Every now and then it would be useful to add a command directly to the history in Bash without actually executing it. So far the closed thing I have found is adding a
# in front of it and hitting return. Are there better ways?
history -s command
You can even bind a keystroke to do this for you. You can enter this at a Bash prompt:
bind '"\C-q": "\C-a history -s \C-j"'
or add this to your
"\C-q": "\C-a history -s \C-j"
then you can type something and press Ctrl-q and it will be added to the history without being executed. The space before "history" causes the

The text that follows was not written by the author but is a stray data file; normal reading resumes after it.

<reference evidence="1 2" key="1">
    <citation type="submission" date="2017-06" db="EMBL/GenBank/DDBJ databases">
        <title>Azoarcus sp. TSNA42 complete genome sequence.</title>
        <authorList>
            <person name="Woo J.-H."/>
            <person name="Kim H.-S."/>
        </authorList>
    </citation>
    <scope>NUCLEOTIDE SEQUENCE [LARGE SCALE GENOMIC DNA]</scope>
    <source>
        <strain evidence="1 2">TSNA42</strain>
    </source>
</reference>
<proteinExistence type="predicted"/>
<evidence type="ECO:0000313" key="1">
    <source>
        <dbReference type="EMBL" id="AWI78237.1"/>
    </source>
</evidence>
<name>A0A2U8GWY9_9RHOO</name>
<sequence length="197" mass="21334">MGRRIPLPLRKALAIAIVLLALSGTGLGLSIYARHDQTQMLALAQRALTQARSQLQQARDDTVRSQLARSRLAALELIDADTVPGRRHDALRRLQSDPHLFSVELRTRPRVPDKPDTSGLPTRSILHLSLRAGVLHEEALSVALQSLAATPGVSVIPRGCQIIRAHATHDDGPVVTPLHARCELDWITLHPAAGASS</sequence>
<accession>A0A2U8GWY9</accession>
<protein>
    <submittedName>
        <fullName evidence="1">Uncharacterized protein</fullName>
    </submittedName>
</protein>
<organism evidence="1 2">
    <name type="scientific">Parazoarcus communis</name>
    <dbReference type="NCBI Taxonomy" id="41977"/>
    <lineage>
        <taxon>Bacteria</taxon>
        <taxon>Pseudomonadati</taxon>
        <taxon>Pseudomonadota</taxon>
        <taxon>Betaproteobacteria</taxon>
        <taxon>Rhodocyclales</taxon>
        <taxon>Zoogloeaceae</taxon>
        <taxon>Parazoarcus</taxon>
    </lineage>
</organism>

history command itself to not be added to the history if your
HISTCONTROL variable contains
ignoreboth. Another keystroke could be chosen instead of "\C-q".
It is hard to come up with anything shorter than a one character "command", so we really need to go to the keystroke level. With my bash setup and an US keyboard what you do now takes:
- Go to beginning of line: CTRLA: +1 instruction, +2 keypresses
#(needs SHIFT): +1 instruction, +2 keypress
- Appending it to the history with ENTER: +1 instruction, +1 keypress
so in total 3 instructions, 5 keypresses.
Using ALT# does the same in 1 instruction, 2 keypresses.
YMMV depending on your keyboard layout and bash configuration.